BY Times Union
Former AMD chief part of plan to build computer chip center
Utica's attempt at a second act as a manufacturing powerhouse is getting some help from Hector Ruiz, the man who put computer chip manufacturing in Saratoga County.
Ruiz, who convinced Gov. George Pataki and Senate Majority Leader Joseph Bruno seven years ago to give his company, Advanced Micro Devices, more than $1 billion to build a computer chip factory in the town of Malta, is bringing a start-up company to the SUNY Institute of Technology outside of Utica.
The company, Advanced Nanotechnology Solutions, is one of six businesses — including IBM, the Sematech chip consortium and Tokyo Electron — that will spend $1.5 billion and hire more than 1,000 people over several years for a $125 million computer chip research center the state is building on the SUNY IT campus in the Utica suburb of Marcy.
The administration of Gov. Andrew Cuomo is calling the consortium "Nano Utica" and believes it offers a blueprint for duplicating the success of the SUNY College of Nanoscale Science and Engineering in Albany in other upstate cities.
The building currently under construction, called the Computer Chip Commercialization Center, or Quad-C, will focus on chip "packaging," the complex housing that encases a chip and includes the wiring that connects it to a computer or a smart phone.
The idea for Quad-C first emerged as part of a $1.6 billion deal that the administration of Gov. David Paterson negotiated with IBM in 2008. The deal was designed to save thousands of jobs at IBM in East Fishkill while adding 1,000 more in Albany and at another upstate location that turns out to be the SUNY IT campus.
The NanoCollege will operate Quad-C and replicate the model under which the school operates at its Fuller Road campus, which has more than 3,000 employees and has attracted $17 billion in semiconductor industry investment.
The state will spend an additional $200 million over 10 years on equipment for the facility, which will expand to 253,000 square feet of space — double the original plan.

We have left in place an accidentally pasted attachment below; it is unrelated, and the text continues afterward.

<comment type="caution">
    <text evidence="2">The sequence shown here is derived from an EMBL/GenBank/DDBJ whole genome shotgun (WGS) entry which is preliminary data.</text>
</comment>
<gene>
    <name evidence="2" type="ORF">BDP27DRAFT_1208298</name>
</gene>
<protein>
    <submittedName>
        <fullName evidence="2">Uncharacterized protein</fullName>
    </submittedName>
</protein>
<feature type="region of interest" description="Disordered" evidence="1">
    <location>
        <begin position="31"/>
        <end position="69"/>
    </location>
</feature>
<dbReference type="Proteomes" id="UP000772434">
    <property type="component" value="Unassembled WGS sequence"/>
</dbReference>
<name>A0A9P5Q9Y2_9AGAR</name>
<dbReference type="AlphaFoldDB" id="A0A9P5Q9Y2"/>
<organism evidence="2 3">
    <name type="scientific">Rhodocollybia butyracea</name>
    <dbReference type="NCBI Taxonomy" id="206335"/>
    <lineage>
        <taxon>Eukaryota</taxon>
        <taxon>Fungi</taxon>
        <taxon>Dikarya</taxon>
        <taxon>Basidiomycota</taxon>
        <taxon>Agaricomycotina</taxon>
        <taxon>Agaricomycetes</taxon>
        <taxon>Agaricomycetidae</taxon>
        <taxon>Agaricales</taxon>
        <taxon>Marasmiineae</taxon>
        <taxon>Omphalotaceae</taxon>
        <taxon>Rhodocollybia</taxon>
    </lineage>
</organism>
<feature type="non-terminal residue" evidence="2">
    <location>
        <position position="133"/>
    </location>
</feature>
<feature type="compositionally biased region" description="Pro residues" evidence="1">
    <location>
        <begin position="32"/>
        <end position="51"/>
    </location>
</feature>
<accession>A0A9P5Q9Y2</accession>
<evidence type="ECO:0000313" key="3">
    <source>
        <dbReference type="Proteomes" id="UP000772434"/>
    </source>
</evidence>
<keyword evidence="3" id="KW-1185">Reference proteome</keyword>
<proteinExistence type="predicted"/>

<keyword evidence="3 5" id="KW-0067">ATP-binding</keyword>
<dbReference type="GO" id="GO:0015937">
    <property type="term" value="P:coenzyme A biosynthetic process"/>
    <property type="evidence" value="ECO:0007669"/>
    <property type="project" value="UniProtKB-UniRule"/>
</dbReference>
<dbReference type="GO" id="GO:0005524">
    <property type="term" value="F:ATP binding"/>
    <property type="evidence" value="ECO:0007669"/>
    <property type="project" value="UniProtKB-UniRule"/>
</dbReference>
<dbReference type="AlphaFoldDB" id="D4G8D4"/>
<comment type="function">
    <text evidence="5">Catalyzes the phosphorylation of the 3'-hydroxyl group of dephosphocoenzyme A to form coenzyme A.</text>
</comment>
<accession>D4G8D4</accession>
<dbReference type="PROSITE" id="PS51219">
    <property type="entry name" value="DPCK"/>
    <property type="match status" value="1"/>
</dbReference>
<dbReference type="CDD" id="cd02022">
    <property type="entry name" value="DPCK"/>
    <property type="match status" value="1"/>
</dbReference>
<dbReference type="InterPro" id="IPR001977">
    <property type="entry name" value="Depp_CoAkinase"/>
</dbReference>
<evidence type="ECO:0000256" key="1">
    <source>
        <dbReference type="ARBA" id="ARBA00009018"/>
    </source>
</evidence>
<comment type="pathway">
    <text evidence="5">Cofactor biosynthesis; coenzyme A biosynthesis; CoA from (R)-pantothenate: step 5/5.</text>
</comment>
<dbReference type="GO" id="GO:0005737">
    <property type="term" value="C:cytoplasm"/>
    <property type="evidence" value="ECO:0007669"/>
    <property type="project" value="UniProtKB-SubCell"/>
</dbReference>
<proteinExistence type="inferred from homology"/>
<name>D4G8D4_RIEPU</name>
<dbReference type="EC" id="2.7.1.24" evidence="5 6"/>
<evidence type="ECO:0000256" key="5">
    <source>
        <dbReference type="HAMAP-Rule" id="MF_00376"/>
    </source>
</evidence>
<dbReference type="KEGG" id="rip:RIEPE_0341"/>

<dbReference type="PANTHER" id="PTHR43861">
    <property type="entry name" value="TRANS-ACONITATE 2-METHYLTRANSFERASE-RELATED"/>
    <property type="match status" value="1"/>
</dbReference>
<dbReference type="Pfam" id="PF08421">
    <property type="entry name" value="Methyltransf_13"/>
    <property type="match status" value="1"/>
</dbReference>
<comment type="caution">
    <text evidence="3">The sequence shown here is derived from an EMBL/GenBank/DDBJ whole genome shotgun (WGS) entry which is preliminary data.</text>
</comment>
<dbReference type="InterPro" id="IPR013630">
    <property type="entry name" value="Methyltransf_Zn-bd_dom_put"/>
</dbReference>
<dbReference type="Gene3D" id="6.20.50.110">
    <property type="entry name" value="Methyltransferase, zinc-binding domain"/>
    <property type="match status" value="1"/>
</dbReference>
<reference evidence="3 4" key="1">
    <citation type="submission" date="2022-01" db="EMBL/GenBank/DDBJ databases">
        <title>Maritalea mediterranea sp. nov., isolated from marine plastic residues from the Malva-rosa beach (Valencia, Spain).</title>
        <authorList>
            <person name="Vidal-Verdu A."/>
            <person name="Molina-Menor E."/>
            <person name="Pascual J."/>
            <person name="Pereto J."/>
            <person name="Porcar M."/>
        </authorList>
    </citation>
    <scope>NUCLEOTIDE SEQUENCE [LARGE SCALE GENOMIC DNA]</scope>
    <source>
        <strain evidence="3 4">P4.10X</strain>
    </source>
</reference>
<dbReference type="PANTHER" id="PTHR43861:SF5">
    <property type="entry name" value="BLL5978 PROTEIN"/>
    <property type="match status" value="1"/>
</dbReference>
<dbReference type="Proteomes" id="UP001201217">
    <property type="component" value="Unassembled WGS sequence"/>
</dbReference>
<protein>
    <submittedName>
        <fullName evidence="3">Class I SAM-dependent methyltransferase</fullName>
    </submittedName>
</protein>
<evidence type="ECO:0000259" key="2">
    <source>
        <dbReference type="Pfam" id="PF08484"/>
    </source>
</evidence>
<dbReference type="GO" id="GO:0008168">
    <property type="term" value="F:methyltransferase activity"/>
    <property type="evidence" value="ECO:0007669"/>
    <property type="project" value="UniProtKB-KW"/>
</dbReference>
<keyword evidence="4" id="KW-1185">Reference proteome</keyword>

The location of Nano Utica at SUNY IT is critical to the state and Oneida County's efforts to attract a chip manufacturing plant to the Mohawk Valley. The NanoCollege controls most of a 400-acre site across the street from SUNY IT called the Marcy Nanocenter.
The Cuomo administration is pitching the Marcy site to the chip industry as the best location in the world for the next generation of "mega" fabs that will make chips on massive 18-inch silicon wafers instead of the 12-inch wafers used today. Cuomo was also behind the creation of a $4.8 billion program at the NanoCollege that is developing the equipment and architecture needed for these larger fabs.
The consortium, known as the G450C because the wafers are actually 450 millimeters across, is putting together the world's first 450mm pilot factory at the NanoCollege campus.
The state believes one of the consortium members — or several of them — will eventually build a production fab on the Marcy site because of the proximity to the pilot fab in Albany, which is known as NanoFab X.
The Marcy site has room for three such factories, which could cost as much as $15 billion each, more than four times the cost of the typical factory in 2006 when the AMD deal with the state was sealed.
GlobalFoundries is also considering building a second fab in Malta that would be built for 450mm production, although GlobalFoundries hasn't said when it plans to move to the larger wafers. GlobalFoundries is part of G450C, along with IBM, Intel, Samsung and Taiwan Semiconductor Manufacturing Co., the world's largest chip makers and perhaps the only companies that will build 450mm fabs because of the extraordinary costs.
Ruiz's company was founded last year in Texas, records from that state show. Ruiz was a popular figure in the Capital Region for years as AMD and then its spinoff, GlobalFoundries, worked with state and local officials on their factory plans.
Ruiz abruptly left GlobalFoundries in late 2009, just months after ground was broken on the $7 billion Malta facility, which is known as Fab 8 and now employs more than 2,000 people.
Ruiz, an Austin, Texas, resident, was at Cuomo's announcement Thursday and said he has been watching the state run with the opportunity that AMD provided in June of 2006.
"New York is now the world's center for growth for nanotechnology," Ruiz said, referring to the technology that makes producing invisible computer chip circuits possible. "I'm looking forward to working with you, one more time."
firstname.lastname@example.org • 518-454-5504 • @larryrulison